KNOXVILLE, Tenn. (WVLT)-- Like most expecting parents, Dr. Valeria Tanco and Dr. Sophy Jesty are anxiously awaiting the birth of their first child.
"The first 3 or 4 times we saw the ultrasounds, we cried every time. It was jus so powerful," Jesty said.
Baby Emelia is due March 2014. She's one of the reasons they joined three other couples in a lawsuit against the state of Tennessee.
The lawsuit argues that Tennessee's laws violate the federal constitution's guarantees of equal protection and due process.
In Tennessee, marriage between partners of the same gender is
prohibited by state law and constitutional amendment.
"Under the law, I'm not recognized as a parent. I might as well be a legal stranger to Val and to Emelia. That's really scary to me because it means I'm not permitted or legally protected to make decisions on Emelia's behalf, when in fact, I am one of her parents," Jesty said.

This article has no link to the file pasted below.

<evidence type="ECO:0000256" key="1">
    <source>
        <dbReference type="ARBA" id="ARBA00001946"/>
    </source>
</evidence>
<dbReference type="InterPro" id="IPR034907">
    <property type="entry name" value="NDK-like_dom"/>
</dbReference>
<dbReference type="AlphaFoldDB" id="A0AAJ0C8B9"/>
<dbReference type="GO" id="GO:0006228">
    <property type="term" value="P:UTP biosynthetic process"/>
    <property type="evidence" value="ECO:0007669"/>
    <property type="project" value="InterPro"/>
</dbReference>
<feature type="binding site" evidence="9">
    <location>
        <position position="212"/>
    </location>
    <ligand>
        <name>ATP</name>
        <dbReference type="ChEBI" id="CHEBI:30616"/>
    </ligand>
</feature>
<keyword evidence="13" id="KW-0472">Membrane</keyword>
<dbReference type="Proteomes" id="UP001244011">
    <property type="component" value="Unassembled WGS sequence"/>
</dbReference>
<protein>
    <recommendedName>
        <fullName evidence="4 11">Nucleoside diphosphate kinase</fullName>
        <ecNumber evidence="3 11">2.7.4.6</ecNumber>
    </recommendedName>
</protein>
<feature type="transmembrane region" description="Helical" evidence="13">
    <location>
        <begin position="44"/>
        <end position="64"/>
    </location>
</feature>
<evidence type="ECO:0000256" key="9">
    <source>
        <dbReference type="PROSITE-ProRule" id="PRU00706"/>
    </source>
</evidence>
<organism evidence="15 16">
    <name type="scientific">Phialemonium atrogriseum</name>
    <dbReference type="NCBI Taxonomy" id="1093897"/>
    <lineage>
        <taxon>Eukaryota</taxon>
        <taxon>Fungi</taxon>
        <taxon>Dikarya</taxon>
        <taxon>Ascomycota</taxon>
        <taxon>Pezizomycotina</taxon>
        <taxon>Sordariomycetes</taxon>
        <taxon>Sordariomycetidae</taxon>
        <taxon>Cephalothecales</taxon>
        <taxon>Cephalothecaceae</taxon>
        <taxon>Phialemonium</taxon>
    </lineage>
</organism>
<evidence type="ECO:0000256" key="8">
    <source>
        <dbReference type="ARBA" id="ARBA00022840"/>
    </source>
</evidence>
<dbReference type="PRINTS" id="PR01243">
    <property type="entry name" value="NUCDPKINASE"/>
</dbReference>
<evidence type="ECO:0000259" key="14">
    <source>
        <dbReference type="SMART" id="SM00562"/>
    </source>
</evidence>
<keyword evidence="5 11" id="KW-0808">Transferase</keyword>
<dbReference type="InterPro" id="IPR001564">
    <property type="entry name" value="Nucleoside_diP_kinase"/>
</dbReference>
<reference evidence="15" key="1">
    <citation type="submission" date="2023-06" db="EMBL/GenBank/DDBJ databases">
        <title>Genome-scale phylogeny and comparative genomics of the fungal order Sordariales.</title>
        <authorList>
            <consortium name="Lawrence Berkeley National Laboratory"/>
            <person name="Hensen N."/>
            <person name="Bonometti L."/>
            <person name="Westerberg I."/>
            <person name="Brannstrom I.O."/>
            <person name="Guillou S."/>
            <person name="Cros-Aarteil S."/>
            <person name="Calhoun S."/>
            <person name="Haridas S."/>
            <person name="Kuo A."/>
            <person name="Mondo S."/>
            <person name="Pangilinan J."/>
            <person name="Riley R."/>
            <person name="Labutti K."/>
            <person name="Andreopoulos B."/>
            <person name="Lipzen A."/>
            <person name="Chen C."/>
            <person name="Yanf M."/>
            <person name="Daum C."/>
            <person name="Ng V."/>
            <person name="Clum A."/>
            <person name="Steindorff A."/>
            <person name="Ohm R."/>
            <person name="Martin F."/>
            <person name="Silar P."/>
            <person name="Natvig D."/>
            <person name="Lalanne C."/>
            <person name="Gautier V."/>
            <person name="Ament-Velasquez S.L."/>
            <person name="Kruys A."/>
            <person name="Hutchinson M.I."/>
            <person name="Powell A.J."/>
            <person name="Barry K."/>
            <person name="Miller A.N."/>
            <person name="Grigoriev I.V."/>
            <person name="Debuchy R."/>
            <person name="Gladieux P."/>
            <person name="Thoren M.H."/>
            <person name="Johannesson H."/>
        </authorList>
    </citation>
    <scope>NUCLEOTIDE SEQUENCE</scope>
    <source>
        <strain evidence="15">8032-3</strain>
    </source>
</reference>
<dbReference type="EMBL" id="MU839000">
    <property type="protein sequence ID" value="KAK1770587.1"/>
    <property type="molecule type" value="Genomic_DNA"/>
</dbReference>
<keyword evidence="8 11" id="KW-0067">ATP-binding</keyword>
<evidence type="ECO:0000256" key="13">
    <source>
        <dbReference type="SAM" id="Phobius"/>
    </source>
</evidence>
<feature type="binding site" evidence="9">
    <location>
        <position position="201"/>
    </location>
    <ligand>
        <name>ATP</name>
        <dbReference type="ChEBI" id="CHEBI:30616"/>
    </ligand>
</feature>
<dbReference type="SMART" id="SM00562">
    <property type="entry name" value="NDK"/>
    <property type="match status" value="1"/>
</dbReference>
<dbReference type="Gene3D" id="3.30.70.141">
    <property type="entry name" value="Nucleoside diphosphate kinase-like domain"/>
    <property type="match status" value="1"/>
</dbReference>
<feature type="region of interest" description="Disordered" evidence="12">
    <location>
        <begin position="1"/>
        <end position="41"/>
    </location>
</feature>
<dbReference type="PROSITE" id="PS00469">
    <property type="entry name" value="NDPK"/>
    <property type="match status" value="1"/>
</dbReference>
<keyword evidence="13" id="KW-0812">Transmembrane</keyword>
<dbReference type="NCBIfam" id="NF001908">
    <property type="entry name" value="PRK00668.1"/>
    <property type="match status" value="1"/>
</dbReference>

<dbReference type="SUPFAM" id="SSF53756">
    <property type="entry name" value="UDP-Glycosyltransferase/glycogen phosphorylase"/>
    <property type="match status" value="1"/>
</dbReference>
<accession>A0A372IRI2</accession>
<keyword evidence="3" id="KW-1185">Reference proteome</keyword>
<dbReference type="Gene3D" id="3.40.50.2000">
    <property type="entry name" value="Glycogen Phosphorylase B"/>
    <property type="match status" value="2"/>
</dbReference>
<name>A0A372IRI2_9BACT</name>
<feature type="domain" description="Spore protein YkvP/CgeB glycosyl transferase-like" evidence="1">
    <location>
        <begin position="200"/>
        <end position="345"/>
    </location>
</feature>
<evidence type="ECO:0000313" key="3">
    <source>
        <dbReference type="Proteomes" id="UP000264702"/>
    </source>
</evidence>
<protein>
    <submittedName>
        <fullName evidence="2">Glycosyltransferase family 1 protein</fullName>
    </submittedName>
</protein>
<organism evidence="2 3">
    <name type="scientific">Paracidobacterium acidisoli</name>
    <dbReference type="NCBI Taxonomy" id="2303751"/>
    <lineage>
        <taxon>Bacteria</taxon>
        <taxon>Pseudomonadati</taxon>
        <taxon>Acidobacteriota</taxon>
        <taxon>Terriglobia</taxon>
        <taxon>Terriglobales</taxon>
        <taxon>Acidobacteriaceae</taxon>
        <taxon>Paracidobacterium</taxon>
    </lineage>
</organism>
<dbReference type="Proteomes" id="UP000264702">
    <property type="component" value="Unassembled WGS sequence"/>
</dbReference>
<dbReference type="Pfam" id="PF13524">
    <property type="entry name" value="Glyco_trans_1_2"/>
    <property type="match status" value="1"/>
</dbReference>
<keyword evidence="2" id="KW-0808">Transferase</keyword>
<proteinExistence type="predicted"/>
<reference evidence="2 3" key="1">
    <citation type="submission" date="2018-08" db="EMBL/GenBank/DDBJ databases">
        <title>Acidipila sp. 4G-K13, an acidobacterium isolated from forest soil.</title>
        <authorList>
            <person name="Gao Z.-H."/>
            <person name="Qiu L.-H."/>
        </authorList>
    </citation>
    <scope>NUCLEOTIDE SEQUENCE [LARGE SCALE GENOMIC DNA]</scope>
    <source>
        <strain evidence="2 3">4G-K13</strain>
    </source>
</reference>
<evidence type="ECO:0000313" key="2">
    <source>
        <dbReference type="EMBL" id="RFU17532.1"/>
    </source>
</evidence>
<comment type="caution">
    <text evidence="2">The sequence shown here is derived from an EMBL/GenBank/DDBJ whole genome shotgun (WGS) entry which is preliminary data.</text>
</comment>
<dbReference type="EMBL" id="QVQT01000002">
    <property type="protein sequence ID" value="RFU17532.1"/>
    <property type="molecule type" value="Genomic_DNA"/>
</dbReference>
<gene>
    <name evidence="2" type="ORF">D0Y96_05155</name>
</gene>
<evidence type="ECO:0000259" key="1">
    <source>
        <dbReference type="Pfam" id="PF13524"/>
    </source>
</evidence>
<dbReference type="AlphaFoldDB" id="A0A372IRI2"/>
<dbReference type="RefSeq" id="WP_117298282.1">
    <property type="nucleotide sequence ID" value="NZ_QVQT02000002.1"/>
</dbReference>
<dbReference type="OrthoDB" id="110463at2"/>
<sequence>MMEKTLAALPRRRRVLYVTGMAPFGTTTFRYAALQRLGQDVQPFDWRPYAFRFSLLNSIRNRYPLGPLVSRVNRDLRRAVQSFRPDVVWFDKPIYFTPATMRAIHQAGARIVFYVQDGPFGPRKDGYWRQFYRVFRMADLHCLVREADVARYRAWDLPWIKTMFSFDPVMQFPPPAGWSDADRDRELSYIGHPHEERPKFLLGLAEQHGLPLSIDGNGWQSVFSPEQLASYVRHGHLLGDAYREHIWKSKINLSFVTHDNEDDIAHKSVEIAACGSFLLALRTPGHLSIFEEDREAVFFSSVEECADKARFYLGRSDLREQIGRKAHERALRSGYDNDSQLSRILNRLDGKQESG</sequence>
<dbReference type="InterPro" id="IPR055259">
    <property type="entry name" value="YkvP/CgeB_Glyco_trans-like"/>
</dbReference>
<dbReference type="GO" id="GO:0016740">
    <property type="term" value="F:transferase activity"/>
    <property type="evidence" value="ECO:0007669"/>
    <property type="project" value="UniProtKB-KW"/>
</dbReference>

In 2011, the couple wed in New York shortly after the state legalized gay marriage. They then moved to East Tennessee to pursue their careers as professors at the University of Tennessee College of Veterinary Medicine.
The couple told Local 8 News they've been shown nothing but love and support from family, friends and co-workers. They say they want the legal system to reflect today's society.
"There's a real serious disconnect between the reality of the situation," Jesty said. "We're here. Gay families are here. We're having children nowadays so we can't be legislated away. The point of this law is to make us feel like a second-class family."
They're not only hoping their commitment and love for one another is honored. They want their family unit to be protected.
"I just want Tennessee to recognize that our marriage carried out in New York is also valid here," Jesty said.
Their attorney Regina Lambert says it's unclear how long it will take. Lambert told Local 8 News they're ready to take on the challenge.
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